Read more
PatSnap Solutions

Great research starts with great data.

Use the most comprehensive innovation intelligence platform to maximise ROI on research.

Learn More

Citation

Patents Cited in This Cited by
Title Current Assignee Application Date Publication Date
光通信装置、光通信データ出力方法、および光通信データ解析方法、並びにコンピュータ·プログラム ソニー株式会社 06 August 2002 04 March 2004
画像形成装置 富士ゼロックス株式会社 06 September 2005 22 March 2007
通信装置、通信システム及び通信方法 京セラ株式会社 28 October 2005 17 May 2007
宣伝支援システム及びプログラム CASIO COMPUT CO LTD 12 August 2005 22 February 2007
電子透かし埋め込み方法及び埋め込み装置、電子透かし検出方法及び検出装置 シャープ株式会社 28 July 2005 08 February 2007
See full citation <>

More like this

Title Current Assignee Application Date Publication Date
Rendering images using color contribution values of render elements CHAOS SOFTWARE LTD. 19 October 2015 13 June 2017
Display control device and display control method CANON KABUSHIKI KAISHA 31 May 2017 11 January 2018
Image processing device, and superimposed image generation method SONY INTERACTIVE ENTERTAINMENT INC. 16 February 2017 21 December 2017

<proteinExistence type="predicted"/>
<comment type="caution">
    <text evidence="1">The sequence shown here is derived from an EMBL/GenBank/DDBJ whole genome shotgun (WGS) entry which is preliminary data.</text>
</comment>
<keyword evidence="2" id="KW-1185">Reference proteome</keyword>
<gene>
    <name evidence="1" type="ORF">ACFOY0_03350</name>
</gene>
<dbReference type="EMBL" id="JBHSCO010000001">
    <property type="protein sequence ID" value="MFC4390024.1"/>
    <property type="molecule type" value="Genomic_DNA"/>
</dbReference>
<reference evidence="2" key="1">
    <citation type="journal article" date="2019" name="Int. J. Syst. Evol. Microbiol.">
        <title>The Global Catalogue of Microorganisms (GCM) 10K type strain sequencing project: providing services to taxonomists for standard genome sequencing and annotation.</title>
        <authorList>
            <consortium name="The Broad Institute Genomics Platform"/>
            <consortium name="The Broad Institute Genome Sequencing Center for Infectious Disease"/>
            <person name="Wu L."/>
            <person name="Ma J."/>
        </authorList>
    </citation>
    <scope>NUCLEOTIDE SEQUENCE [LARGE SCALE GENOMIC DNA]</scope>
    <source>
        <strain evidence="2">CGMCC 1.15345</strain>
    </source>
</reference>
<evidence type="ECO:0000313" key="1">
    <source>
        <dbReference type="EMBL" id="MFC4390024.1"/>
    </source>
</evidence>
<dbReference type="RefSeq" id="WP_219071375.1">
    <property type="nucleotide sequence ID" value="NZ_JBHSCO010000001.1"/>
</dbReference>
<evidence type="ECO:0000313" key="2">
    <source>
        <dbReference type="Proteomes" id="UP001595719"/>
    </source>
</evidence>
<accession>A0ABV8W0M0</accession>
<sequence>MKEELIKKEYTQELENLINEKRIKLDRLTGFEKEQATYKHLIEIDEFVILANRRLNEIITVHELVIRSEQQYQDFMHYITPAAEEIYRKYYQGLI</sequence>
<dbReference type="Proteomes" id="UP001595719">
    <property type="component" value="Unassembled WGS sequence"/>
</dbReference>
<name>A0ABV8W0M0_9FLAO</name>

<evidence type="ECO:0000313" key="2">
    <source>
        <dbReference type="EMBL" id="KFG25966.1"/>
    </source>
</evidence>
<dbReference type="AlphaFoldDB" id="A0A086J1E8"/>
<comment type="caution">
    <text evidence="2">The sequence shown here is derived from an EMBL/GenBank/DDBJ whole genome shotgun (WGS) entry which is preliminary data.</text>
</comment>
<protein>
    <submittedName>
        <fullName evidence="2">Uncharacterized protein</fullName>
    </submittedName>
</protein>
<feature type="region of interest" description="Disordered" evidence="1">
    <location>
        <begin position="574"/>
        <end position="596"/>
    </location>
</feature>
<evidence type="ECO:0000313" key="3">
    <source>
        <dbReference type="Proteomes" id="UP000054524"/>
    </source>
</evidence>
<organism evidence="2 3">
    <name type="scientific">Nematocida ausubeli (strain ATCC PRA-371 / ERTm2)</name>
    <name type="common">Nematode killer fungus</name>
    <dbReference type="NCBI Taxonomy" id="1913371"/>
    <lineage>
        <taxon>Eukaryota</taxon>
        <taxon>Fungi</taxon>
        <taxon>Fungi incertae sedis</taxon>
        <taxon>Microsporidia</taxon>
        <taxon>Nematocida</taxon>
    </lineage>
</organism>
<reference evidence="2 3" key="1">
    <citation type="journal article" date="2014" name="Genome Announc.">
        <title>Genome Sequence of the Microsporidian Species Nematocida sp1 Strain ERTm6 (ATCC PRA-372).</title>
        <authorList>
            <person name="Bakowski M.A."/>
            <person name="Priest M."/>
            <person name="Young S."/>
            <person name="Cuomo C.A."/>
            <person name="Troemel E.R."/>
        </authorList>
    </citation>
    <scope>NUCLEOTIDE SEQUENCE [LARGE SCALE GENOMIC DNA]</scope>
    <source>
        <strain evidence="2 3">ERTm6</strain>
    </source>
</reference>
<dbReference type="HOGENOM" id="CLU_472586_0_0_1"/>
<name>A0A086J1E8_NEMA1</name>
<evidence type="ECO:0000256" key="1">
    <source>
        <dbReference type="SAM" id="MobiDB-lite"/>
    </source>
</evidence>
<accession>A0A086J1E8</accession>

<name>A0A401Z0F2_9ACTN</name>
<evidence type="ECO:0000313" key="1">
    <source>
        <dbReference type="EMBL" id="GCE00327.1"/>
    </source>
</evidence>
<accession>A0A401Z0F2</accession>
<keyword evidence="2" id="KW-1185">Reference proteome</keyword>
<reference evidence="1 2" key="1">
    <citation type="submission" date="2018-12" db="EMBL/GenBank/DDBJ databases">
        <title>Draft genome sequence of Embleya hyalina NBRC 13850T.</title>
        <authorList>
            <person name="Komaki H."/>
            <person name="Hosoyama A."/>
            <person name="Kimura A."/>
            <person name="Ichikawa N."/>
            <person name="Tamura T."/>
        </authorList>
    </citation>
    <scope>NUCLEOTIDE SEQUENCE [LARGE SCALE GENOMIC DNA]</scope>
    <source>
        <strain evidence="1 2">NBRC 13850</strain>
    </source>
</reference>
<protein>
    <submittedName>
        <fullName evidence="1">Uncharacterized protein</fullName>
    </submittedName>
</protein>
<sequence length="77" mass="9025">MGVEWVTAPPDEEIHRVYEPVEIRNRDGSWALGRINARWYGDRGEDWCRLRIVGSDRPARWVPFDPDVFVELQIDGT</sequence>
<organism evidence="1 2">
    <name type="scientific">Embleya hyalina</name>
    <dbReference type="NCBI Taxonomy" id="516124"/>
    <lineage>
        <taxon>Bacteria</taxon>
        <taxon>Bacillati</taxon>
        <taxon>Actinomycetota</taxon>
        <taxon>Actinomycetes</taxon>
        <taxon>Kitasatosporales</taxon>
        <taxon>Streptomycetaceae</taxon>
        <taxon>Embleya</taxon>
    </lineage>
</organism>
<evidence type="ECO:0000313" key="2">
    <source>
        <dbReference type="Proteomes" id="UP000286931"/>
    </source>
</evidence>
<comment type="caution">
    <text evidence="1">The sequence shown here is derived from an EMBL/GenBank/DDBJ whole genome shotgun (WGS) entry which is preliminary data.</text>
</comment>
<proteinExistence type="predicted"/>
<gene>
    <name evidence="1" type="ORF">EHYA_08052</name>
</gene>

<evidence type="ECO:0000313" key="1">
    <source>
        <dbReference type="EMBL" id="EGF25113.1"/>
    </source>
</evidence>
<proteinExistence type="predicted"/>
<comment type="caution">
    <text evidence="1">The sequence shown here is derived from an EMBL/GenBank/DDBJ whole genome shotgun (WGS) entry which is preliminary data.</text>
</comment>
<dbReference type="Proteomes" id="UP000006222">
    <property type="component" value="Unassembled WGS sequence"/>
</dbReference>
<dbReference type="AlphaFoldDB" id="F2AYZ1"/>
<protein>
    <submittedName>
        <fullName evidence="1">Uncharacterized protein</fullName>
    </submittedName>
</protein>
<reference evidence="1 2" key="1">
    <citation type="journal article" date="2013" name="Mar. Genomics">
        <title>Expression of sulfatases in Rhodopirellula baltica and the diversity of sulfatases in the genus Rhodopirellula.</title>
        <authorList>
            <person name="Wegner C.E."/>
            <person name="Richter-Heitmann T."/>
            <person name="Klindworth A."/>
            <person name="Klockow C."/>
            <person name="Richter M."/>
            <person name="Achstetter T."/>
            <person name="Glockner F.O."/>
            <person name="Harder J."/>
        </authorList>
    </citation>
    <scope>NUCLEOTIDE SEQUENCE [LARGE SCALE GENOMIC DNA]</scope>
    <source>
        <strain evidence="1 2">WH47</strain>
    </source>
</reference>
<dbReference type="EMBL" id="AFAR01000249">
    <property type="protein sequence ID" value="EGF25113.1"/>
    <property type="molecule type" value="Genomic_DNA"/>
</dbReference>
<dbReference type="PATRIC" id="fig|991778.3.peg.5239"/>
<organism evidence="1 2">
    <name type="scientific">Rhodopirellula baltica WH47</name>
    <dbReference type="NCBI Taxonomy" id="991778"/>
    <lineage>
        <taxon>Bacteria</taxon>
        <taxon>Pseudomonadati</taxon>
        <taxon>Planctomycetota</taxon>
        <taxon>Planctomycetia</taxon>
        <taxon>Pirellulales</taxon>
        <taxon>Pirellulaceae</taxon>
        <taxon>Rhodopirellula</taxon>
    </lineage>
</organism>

Techniques for operating a display in the perceptual code space DOLBY LABORATORIES LICENSING CORPORATION 21 September 2016 30 March 2017
Receiving device, display control method, and program SHARP KABUSHIKI KAISHA 07 February 2017 21 September 2017
Communication apparatus, head mounted display, image processing system, communication method and program CANON KABUSHIKI KAISHA 14 June 2016 19 January 2017
Image processing apparatus, image processing method, program thereof, display device, and image display system NEC CORPORATION 25 July 2007 01 October 2009
See all similar patents <>

More Patents & Intellectual Property

PatSnap Solutions

PatSnap solutions are used by R&D teams, legal and IP professionals, those in business intelligence and strategic planning roles and by research staff at academic institutions globally.

PatSnap Solutions
Search & Analyze
The widest range of IP search tools makes getting the right answers and asking the right questions easier than ever. One click analysis extracts meaningful information on competitors and technology trends from IP data.
Business Intelligence
Gain powerful insights into future technology changes, market shifts and competitor strategies.
Workflow
Manage IP-related processes across multiple teams and departments with integrated collaboration and workflow tools.
Contact Sales
Clsoe
US10152946 Video display visible/visual 1 US10152946 Video display visible/visual 2 US10152946 Video display visible/visual 3